William Henderson Kittrell, Democratic party worker and lobbyist, the son of William Henry and Laura (Henderson) Kittrell, was born on April 29, 1894, in Alexander, Texas. When he was four the family moved to Cisco, where his father was minister of the Church of the Living God. Kittrell was educated in the Cisco public schools and then briefly attended the University of Texas. In the mid-1920s he moved to Dallas, where he founded the Texas Press Clipping Bureau. Although he never ran for public office, his extensive political contacts and talent for working with people made him an influential leader of the state Democratic party. He was a close friend of Sam Rayburn, and he knew every Texas governor and five United States presidents. Wright Patman once said of him: "Bill was the only man I ever knew who was knowledgeable about every man who walked through the lobby of the Mayflower Hotel in Washington."
In 1928 and 1932 Kittrell was secretary to the Texas delegations at the Democratic national conventions. In 1930 he was Edgar E. Witt's campaign manager in his successful bid for lieutenant governor, and he traveled to San Marcos to enlist the aid of a twenty-one-year-old college senior, Lyndon B. Johnson, in the Hill Country counties. In 1933 he helped organize the campaign to pass a $20 million relief bond amendment for the needy. During World War II he served briefly as a Lend-Lease officer in North Africa and Turkey. In 1944 he helped lead the movement to stop the anti-Roosevelt faction of the Democratic party, the Texas Regulars. From 1944 to 1946 he was secretary of the state Democratic party executive committee, and in 1945 he was a transportation officer at the United Nations organizing meeting in San Francisco. In 1961 President John F. Kennedy appointed him a consultant to the Office of Civil Defense Mobilization. Ill health forced him to retire in early 1962. Kittrell's political activities included lobbying in behalf of a bill that located the Texas Centennial Exposition in Dallas. He then served as assistant general manager of both the centennial and the Pan American Exposition. He wrote book reviews for the Saturday Review of Literature and the preface for the book The Banditti of the Plains by Asa Shinn (1894). Kittrell was a well-known raconteur whom J. Frank Dobie praised as "that prince of storytellers." He was a member of the Dallas Athletic Club, the National Press Club, the National Democratic Club, the Texas Institute of Letters, and the Texas State Historical Association. He and his wife, Francis (Wasson), had three children. Kittrell died at his home in Dallas on April 24, 1966.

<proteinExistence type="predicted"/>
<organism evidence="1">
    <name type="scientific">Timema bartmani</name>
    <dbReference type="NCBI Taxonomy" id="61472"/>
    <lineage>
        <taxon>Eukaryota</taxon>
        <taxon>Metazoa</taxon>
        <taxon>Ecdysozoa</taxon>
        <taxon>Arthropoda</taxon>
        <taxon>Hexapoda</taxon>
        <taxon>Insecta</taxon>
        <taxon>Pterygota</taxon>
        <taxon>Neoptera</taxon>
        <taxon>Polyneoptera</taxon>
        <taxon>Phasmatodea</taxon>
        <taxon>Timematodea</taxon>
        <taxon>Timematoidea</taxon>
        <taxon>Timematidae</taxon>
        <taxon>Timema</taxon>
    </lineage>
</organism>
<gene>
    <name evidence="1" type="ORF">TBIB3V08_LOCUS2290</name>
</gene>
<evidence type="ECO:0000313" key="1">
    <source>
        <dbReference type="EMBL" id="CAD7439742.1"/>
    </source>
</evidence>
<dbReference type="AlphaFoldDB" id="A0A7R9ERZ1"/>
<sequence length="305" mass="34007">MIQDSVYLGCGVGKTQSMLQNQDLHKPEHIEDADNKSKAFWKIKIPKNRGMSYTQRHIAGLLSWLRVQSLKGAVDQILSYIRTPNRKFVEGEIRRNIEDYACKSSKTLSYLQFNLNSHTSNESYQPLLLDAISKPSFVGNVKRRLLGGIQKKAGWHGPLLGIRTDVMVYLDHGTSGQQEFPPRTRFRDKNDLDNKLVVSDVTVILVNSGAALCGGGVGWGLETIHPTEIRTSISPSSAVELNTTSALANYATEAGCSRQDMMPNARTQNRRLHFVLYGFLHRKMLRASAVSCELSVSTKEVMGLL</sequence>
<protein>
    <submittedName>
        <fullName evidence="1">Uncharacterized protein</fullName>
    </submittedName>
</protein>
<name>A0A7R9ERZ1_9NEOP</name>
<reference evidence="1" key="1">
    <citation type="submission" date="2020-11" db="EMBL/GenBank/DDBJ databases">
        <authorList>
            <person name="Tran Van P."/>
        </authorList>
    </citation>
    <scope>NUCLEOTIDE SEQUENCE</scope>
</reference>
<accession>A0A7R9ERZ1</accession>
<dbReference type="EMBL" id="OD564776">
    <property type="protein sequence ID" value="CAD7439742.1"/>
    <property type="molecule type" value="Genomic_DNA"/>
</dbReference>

Is history important to you?
We need your support because we are a non-profit organization that relies upon contributions from our community in order to record and preserve the history of our state. Every penny helps.
Please make your contribution today.
Dallas Morning News, February 12, 1961, April 25, 1966.
Dallas/Fort Worth Region
The following, adapted from the Chicago Manual of Style, 15th edition, is the preferred citation for this entry.
Cecil Harper, Jr.,
“Kittrell, William Henderson,”
Handbook of Texas Online,
accessed May 25, 2022,
Published by the Texas State Historical Association.
Original Publication Date:
Most Recent Revision Date:
November 13, 2019
This entry belongs to the following Handbook Special Projects: